Demonstrators in the Wisconsin city where a man was shot over the weekend marched to residential areas on Wednesday night, making noise as they tried waking families up.
The Black Lives Matter movement mimicked tactics used in Portland, where rioters have periodically gone around cul-de-sacs and urged people to support them.
The group was in downtown Kenosha, where people had rioted since Sunday, before deciding to go to another part of the city.
One man said they should target “white folks.”
“This our [expletive]. Take it to their [expletive].”
The marchers soon went through residential streets, using loud noises, drumming, and chanting in efforts to wake residents up. Along the way, they sprayed graffiti on a temple and a church.
The tactic of using vehicles to protect crowds has also been adopted from rioters in Portland.
People ignored the curfew imposed to try to keep the peace. The curfew was moved from 8 p.m. to 7 p.m. after three nights of rioting. Rioters burned down dozens of buildings and broke into small businesses, stealing from them. They also lit vehicles on fire and attacked police officers.
Demonstrators and rioters were upset that Jacob Blake, a 29-year-old, was shot by police on Sunday.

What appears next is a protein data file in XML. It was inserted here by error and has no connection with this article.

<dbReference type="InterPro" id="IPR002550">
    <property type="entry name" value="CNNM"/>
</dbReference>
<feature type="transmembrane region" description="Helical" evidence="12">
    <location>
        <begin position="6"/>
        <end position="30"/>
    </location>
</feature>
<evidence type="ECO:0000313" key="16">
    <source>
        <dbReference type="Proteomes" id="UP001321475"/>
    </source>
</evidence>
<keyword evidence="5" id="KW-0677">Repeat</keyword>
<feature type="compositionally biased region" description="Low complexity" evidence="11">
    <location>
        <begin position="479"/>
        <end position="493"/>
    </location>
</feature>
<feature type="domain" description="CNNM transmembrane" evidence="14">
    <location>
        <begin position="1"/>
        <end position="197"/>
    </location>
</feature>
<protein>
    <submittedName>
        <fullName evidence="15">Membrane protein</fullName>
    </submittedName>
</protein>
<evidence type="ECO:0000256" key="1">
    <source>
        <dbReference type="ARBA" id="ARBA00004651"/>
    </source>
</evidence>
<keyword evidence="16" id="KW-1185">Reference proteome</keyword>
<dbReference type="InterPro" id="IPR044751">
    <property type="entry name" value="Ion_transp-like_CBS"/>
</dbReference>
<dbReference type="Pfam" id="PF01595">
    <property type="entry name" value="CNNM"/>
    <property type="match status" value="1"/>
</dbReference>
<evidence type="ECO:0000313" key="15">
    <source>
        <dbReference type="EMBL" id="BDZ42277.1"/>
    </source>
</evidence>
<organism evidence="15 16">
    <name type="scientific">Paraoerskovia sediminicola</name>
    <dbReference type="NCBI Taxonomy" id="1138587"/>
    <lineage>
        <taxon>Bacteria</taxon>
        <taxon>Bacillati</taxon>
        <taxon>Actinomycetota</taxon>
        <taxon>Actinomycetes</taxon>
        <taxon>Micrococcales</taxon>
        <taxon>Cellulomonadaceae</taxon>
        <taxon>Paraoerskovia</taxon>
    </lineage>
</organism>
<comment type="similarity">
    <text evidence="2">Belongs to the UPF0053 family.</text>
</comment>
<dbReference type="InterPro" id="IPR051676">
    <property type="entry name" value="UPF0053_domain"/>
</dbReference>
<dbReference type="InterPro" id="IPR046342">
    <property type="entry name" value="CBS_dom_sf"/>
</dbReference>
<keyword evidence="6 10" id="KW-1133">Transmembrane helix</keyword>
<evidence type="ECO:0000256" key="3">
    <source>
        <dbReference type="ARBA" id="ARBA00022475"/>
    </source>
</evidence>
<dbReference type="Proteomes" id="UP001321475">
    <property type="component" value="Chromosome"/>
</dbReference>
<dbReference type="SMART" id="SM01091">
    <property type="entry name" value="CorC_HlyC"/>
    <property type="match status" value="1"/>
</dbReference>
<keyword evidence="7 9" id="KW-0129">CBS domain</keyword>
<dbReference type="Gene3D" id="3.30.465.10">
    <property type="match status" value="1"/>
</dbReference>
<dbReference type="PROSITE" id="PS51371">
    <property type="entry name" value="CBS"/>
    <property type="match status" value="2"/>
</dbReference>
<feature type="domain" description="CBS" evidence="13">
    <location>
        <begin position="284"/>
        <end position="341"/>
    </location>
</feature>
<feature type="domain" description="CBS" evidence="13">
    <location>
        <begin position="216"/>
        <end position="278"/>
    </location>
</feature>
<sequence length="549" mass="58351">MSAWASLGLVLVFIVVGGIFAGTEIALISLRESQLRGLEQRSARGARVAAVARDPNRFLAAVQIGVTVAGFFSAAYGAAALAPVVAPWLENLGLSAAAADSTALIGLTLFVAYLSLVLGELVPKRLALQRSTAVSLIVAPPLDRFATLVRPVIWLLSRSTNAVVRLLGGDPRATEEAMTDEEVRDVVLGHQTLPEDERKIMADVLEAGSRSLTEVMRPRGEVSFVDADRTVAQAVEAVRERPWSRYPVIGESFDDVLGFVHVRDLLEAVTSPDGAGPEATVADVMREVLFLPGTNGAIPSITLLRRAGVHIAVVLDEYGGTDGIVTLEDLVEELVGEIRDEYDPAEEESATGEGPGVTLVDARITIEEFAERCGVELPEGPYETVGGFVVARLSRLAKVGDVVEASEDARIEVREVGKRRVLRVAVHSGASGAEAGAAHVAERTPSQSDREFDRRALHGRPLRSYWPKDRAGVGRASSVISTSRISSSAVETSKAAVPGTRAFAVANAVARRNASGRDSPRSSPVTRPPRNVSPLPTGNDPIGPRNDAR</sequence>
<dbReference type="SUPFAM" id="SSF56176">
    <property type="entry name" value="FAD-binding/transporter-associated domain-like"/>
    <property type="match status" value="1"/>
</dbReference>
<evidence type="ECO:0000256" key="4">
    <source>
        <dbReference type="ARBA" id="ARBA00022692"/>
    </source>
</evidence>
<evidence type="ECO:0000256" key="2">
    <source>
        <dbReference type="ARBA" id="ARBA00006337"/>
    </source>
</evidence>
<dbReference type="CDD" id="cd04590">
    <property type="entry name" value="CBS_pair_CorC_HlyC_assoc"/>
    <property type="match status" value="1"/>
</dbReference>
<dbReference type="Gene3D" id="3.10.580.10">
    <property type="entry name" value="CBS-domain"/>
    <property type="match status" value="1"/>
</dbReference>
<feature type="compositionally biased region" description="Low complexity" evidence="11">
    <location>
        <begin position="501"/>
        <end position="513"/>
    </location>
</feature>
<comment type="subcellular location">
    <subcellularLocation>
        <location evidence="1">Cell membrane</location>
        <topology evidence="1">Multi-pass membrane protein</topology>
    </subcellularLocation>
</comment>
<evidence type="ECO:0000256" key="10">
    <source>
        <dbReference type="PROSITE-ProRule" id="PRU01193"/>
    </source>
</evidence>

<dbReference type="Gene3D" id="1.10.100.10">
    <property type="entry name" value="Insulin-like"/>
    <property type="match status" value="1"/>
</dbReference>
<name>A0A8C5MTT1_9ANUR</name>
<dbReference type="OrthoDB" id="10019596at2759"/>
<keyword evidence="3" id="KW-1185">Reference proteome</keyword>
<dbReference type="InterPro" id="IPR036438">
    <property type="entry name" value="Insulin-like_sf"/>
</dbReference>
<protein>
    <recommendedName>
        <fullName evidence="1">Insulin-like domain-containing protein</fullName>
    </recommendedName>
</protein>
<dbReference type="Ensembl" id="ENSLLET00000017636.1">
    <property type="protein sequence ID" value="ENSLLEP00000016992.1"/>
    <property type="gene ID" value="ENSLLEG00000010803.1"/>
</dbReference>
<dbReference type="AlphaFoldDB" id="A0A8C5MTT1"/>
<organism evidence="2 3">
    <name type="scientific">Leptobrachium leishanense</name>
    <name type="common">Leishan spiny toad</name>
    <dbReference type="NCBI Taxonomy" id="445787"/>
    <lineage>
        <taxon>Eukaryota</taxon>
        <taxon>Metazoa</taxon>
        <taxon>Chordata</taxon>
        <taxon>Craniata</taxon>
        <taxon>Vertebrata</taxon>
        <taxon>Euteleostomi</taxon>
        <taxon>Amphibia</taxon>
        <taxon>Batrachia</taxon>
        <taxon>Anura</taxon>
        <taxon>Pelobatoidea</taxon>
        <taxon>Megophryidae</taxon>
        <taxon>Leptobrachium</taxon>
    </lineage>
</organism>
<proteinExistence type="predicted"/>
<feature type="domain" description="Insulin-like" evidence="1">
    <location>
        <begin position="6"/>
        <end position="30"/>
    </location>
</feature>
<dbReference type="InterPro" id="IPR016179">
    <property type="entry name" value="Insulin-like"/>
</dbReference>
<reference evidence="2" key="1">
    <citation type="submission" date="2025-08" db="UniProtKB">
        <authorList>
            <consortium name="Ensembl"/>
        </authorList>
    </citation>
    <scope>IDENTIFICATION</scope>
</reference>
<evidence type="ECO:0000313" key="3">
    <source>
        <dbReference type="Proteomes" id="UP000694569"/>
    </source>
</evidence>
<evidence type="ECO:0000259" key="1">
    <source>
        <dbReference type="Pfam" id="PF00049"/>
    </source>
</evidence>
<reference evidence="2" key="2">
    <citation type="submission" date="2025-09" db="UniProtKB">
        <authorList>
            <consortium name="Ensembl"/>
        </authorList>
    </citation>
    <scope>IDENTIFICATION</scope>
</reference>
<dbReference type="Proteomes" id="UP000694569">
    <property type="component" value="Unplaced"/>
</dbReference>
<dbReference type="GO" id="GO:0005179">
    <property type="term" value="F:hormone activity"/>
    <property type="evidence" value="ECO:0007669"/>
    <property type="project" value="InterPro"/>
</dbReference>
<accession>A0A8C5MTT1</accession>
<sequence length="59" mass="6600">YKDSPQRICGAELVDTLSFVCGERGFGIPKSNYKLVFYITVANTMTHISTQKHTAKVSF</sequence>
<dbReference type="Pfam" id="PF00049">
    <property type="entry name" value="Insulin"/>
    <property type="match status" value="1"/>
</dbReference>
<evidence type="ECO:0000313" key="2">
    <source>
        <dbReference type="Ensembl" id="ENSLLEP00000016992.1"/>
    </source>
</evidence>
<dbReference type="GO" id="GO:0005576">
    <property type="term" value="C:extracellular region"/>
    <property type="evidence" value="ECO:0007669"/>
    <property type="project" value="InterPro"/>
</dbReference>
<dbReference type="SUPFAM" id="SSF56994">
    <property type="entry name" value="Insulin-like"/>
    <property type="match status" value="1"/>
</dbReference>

The Wisconsin Department of Justice reported Wednesday that officers responded to a domestic incident and tried arresting Blake but he resisted and walked to the driver’s side of his vehicle.
Blake, who one police officer shot seven times, admitted that he possessed a knife, investigators said.
Blake is being treated at Froedtert Hospital in Milwaukee. His family says he is paralyzed from the waist down.
The department is probing the shooting and plans to deliver a full report to a prosecutor within 30 days of the incident.
The U.S. Department of Justice (DOJ) announced Wednesday it is opening a federal civil rights investigation into the shooting.
“Federal authorities are committed to investigating this matter as thoroughly and efficiently as possible,” the department said.
Attorneys general involved urged people to let the investigation take place before rendering judgment and joined other officials in encouraging demonstrators to act peacefully and abide by the law.
“A world of social media that has clearly emphasized immediate action over any ability to be calm or deliberate when making the most important decisions in life. And has emphasized quick decision making, immediacy, and emotional impact, instead of thinking about making accurate decisions and prioritizing that above all else,” Kenosha County District Attorney Michael Graveley told reporters at a press briefing.
“The destruction of property and the violence that has too often occurred in this community the last couple of days does a disservice to this moment in history,” he added later.
President Donald Trump reached an agreement with Wisconsin Gov. Tony Evers that saw almost 1,000 National Guard members deployed to Kenosha to try to quell unrest.
More than 200 federal officers and agents, including FBI agents, were sent to the city, the DOJ said.
The bolstered law enforcement presence appeared to work, with no fires being set overnight for the first time since the shooting.